NAME: Crested Butte
COUNTY: Gunnison
CLIMATE: Cold winter, mild summer
COMMENTS: Just North of Gunnison.
REMAINS: A few buildings.

For a state primarily known for its production of gold and silver, Colorado also was a coal producer. Crested Butte was the site. On January 24, 1884, a tremendous blast shook the town as if an earthquake of monumental proportions had happened. The residents, of course, knew exactly what had occurred. Rescuers brought to the surface 59 bodies after thirty-six hours of grueling effort. The town also had another problem. Avalanches. Located at the 9,000 foot level and on the side of the mountain, avalanches were a constant fear. In February of 1891, an avalanche wiped out almost the entire camp complex at the coal mine with the loss of a number of people including women and children. Crested Butte survived as a coal-mining town until train locomotives started using diesel fuel. The end of Crested Butte was in sight although a few stores still serve ranchers and vacationers. A visit is well worthwhile to see the buildings that have been preserved and the cemetery where rest the victims of the mine disaster and avalanches. Submitted by Henry Chenoweth.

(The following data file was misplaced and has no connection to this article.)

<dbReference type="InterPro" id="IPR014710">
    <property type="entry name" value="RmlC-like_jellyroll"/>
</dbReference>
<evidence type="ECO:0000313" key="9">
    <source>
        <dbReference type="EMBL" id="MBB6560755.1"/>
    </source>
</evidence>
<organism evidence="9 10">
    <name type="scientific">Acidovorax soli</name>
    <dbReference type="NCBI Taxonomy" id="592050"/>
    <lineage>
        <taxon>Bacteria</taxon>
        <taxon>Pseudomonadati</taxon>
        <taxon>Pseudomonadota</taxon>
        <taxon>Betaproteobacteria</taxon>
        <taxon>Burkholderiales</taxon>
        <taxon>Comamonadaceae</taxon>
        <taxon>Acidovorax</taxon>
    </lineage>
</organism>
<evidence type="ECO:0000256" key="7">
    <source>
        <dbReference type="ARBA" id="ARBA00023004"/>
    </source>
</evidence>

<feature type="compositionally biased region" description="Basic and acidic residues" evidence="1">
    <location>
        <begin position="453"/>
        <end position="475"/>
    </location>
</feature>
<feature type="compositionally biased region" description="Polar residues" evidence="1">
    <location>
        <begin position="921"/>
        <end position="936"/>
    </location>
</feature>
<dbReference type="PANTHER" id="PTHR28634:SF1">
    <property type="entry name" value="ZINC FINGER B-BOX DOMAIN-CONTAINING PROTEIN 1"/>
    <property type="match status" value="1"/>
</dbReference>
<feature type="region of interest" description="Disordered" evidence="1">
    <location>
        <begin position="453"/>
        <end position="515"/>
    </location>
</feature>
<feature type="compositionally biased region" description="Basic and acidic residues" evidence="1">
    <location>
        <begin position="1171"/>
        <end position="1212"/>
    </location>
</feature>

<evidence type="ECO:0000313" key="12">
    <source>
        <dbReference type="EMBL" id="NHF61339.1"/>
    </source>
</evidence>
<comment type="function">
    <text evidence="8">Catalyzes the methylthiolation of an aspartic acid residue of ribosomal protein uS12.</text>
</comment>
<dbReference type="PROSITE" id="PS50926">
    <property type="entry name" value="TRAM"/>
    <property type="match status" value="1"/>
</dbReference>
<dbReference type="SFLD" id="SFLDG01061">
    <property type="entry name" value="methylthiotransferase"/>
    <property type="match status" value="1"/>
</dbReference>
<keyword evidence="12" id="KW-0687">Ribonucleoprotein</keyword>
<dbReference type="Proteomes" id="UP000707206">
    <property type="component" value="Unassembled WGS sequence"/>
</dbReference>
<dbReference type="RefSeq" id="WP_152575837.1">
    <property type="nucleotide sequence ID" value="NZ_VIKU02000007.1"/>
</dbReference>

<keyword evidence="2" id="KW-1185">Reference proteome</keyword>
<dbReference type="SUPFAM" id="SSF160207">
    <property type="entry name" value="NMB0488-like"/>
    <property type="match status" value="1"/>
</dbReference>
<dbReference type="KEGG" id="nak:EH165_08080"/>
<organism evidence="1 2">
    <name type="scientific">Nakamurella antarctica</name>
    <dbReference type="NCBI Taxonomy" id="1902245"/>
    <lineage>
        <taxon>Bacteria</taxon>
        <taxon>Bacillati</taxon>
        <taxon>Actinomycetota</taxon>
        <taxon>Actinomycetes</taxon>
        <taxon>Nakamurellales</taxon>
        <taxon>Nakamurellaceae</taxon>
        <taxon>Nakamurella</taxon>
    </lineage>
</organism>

Crested Butte Museum - a must visit, July 1999
Todd Underwood

Crested Butte
Courtesy Dolores Steele

Crested Butte
Courtesy Dolores Steele

Unusual marker
Courtesy Dolores Steele

- In memory of the men who died in - The Jokerville Mine Explosion - Jan. 24, 1884
Courtesy Dolores Steele